Few things say summer like watching Osprey mauling fish down the shore. And this is a great time to watch as the Osprey you’ll see flying over your beach chair with freshly mauled fish have, hopefully, lots of brand new, tiny mouths to feed back at their nests in Barnegat Bay. Like these one-hour old hatchlings who were just-borned yesterday in Surf City. These precious babies are born with an unquenchable taste for our local seafood, so dad will have to fish constantly, all day long, for the next month to keep them healthy, and quiet.
Sounds like a dream come true to a lot dads down the shore.
But things are never easy for our Osprey. Storms, plastic trash, fishing line, balloons, invasive predators, and all kinds of irritating hazards are just waiting to snuff out the magic of a Bay full of baby Osprey.
Thankfully for all of us, Ben Wurst The Osprey Hero and the NJ Osprey Project have just launched their seasonal surveys and nest-checkups of our local Osprey nests. And this year is a big one as it’s the Big Five Year Osprey Census. They’ll be counting all the babies.
Our Osprey are an indicator species and their health lets us know how well we are taking care of the shore. As go the Osprey, so will go the Bay, and our summers down the shore. So here’s hoping for an epically wonderful season. We need our summers at the beach, so we need our Osprey babies to thrive.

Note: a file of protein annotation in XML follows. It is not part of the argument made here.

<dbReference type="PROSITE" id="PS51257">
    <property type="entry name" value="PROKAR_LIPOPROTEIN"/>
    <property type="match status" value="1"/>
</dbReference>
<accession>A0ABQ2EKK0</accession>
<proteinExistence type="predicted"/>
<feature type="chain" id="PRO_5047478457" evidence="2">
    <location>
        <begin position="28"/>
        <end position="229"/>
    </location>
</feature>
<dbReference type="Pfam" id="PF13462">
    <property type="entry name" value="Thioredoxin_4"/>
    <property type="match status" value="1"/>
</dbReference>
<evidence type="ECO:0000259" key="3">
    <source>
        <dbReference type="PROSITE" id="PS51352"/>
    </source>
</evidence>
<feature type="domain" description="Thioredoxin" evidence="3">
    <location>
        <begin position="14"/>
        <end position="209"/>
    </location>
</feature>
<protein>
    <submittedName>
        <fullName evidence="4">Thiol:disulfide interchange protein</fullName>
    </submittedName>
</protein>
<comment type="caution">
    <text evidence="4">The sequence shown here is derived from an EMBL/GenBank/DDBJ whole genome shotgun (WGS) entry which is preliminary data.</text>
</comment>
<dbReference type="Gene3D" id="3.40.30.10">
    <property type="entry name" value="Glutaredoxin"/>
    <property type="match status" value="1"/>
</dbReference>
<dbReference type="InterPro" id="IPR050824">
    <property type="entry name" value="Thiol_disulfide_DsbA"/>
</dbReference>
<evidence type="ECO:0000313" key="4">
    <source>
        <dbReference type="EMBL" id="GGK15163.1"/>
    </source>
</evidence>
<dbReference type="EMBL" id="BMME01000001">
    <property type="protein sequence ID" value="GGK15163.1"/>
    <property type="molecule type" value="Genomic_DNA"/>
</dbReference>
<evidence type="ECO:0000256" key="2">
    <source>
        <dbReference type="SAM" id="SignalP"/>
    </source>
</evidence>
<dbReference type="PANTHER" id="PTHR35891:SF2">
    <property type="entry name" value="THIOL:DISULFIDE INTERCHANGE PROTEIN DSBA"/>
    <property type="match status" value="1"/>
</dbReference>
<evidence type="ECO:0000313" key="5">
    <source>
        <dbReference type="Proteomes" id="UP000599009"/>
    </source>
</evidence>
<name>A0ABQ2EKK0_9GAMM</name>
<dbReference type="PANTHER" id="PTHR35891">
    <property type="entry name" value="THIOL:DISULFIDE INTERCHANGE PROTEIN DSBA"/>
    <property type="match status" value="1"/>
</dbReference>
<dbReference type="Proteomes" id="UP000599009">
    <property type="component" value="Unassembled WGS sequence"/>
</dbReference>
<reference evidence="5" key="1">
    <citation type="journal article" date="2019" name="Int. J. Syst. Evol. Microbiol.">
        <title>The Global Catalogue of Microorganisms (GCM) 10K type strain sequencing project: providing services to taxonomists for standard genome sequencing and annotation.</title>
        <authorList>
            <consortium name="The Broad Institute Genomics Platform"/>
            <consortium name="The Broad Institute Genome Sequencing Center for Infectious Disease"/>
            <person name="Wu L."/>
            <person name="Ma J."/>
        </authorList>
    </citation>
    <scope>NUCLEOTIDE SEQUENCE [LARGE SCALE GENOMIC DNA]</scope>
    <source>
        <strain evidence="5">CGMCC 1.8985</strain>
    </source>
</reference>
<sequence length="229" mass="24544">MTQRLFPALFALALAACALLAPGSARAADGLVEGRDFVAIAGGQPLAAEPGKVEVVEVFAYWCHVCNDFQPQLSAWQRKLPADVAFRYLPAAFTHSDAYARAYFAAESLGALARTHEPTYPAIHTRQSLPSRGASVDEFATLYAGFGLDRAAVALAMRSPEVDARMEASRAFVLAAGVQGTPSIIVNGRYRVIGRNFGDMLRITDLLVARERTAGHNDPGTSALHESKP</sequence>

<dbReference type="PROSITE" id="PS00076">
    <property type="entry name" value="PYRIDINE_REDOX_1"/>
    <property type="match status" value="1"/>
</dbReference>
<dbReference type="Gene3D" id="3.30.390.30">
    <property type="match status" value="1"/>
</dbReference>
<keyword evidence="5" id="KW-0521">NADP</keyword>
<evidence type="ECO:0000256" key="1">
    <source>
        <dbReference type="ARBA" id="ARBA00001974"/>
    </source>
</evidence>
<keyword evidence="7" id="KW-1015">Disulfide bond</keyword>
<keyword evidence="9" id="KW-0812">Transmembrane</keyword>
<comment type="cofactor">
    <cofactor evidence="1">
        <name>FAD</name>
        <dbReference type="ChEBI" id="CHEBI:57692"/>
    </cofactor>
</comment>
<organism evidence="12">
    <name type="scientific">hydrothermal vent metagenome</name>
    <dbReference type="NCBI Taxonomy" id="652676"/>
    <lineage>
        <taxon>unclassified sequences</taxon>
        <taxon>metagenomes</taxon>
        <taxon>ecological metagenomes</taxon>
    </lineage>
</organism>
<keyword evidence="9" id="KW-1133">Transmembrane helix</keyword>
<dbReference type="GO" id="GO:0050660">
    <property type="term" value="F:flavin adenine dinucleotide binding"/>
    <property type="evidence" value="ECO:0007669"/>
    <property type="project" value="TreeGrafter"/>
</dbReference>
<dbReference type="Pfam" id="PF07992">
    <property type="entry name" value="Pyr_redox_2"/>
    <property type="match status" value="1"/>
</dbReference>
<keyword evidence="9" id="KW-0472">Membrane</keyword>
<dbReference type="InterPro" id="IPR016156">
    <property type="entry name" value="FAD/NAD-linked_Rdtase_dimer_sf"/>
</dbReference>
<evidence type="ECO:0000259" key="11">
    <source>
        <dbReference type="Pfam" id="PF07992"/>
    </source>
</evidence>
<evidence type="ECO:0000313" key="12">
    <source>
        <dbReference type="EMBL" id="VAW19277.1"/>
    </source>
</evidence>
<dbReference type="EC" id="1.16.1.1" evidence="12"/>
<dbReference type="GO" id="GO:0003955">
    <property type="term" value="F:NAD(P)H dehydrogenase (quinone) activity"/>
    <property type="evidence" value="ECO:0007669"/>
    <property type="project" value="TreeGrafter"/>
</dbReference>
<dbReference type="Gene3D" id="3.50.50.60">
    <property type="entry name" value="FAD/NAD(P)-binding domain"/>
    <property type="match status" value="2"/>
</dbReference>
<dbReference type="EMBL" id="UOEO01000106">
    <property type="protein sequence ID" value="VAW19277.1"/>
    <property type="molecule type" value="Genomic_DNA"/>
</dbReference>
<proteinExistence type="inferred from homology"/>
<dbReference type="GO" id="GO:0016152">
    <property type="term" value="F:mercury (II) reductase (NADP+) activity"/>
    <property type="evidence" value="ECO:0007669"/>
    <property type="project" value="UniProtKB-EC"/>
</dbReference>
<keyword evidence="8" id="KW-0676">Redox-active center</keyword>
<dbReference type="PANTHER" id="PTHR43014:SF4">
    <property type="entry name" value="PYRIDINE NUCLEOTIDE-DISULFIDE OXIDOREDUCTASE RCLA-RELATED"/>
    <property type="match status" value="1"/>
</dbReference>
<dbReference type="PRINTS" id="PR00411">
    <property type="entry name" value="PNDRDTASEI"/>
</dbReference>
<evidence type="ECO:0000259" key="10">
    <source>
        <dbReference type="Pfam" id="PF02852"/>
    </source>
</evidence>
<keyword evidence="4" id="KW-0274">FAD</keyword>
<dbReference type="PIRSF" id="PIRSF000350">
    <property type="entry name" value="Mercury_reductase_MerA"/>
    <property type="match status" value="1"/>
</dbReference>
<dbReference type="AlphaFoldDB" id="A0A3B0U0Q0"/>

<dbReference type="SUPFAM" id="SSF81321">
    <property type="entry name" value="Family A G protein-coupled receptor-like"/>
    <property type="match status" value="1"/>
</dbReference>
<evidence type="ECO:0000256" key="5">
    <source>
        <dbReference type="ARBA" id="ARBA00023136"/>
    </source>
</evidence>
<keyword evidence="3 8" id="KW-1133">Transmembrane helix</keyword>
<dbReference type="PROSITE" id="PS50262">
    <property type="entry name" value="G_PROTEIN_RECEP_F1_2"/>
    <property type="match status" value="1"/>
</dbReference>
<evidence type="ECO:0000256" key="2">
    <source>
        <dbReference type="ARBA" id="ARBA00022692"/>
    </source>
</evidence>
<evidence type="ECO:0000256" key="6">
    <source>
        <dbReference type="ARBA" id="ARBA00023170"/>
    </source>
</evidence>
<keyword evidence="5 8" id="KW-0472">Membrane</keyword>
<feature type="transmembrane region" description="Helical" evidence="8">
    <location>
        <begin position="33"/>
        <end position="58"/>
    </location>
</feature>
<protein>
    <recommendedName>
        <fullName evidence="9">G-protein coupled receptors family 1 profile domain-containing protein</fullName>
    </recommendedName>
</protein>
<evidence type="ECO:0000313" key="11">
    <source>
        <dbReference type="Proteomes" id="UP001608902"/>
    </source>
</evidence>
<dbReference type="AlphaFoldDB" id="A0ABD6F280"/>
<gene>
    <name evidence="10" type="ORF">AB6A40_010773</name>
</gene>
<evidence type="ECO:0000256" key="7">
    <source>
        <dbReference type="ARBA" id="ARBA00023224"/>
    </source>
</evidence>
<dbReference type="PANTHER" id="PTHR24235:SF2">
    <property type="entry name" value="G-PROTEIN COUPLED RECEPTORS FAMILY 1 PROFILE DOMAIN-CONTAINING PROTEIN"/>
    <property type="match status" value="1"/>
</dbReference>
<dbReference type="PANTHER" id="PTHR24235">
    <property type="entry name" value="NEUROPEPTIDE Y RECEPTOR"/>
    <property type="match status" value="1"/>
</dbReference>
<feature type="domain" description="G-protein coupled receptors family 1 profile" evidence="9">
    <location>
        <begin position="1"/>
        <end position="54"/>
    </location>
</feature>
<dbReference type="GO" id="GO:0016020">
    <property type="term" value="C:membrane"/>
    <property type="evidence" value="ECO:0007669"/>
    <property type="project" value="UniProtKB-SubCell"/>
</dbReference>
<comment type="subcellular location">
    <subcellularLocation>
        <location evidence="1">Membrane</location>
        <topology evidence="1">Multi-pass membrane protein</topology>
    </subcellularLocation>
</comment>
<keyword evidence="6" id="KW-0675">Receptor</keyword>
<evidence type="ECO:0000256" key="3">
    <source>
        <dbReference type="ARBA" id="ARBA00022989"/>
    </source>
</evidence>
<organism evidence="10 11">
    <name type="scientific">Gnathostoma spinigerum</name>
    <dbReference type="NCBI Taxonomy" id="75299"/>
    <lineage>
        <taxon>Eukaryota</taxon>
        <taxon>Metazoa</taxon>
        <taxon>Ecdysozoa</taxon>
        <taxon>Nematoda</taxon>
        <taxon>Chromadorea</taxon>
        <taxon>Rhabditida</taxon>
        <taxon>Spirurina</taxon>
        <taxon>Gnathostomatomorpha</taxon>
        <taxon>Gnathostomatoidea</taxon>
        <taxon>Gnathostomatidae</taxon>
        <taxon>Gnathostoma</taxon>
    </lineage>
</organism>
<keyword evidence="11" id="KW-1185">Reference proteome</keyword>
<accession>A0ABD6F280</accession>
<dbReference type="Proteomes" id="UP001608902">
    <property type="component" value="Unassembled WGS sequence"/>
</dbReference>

If you love the beach but have not yet contracted a severe case of Osprey Fever then you’re missing out. It is absolutely contagious so shouldn’t be too hard to catch. Start by learning to identify them fishing over the ocean and flying over your beach chair. Increase the fever by annoying your friends and family by interrupting them while they chat, sleep, and read on the beach by jumping up, pointing, and yelling “Osprey! COMIN’ IN HOT!!!11!” Turn things up to eleven by packing binocs and learning to identify what kinds of fish they’ve caught in their blood soaked talons as they fly over the beach and back to the Bay.
Then go completely down the rabbit hole and follow along with Ben’s adventures on the NJ Osprey Project Facebook and over at the Conserve Wildlife Foundation Of NJ web site. Hopefully you’ll discover what I have: that the lives of our local Osprey are unbelievably instructive and inspiring.
Osprey never get old, but hopefully these babies do.